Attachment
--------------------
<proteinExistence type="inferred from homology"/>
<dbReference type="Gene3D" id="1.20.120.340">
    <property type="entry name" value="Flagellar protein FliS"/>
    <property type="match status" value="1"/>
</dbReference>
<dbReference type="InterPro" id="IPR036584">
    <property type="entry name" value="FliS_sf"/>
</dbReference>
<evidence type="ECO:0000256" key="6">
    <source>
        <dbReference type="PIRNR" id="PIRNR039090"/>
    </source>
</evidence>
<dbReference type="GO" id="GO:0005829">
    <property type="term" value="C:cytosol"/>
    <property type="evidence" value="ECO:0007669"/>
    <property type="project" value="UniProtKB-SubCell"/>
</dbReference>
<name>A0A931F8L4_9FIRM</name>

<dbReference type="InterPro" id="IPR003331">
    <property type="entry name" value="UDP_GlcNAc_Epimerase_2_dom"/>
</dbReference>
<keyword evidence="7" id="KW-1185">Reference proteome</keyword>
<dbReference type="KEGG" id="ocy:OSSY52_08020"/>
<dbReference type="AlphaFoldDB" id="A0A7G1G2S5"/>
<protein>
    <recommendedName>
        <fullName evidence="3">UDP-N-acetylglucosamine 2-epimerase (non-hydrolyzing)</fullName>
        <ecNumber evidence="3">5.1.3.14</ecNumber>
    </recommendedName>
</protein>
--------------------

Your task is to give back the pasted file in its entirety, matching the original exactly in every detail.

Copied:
<proteinExistence type="inferred from homology"/>
<dbReference type="Gene3D" id="1.20.120.340">
    <property type="entry name" value="Flagellar protein FliS"/>
    <property type="match status" value="1"/>
</dbReference>
<dbReference type="InterPro" id="IPR036584">
    <property type="entry name" value="FliS_sf"/>
</dbReference>
<evidence type="ECO:0000256" key="6">
    <source>
        <dbReference type="PIRNR" id="PIRNR039090"/>
    </source>
</evidence>
<dbReference type="GO" id="GO:0005829">
    <property type="term" value="C:cytosol"/>
    <property type="evidence" value="ECO:0007669"/>
    <property type="project" value="UniProtKB-SubCell"/>
</dbReference>
<name>A0A931F8L4_9FIRM</name>

<dbReference type="InterPro" id="IPR003331">
    <property type="entry name" value="UDP_GlcNAc_Epimerase_2_dom"/>
</dbReference>
<keyword evidence="7" id="KW-1185">Reference proteome</keyword>
<dbReference type="KEGG" id="ocy:OSSY52_08020"/>
<dbReference type="AlphaFoldDB" id="A0A7G1G2S5"/>
<protein>
    <recommendedName>
        <fullName evidence="3">UDP-N-acetylglucosamine 2-epimerase (non-hydrolyzing)</fullName>
        <ecNumber evidence="3">5.1.3.14</ecNumber>
    </recommendedName>
</protein>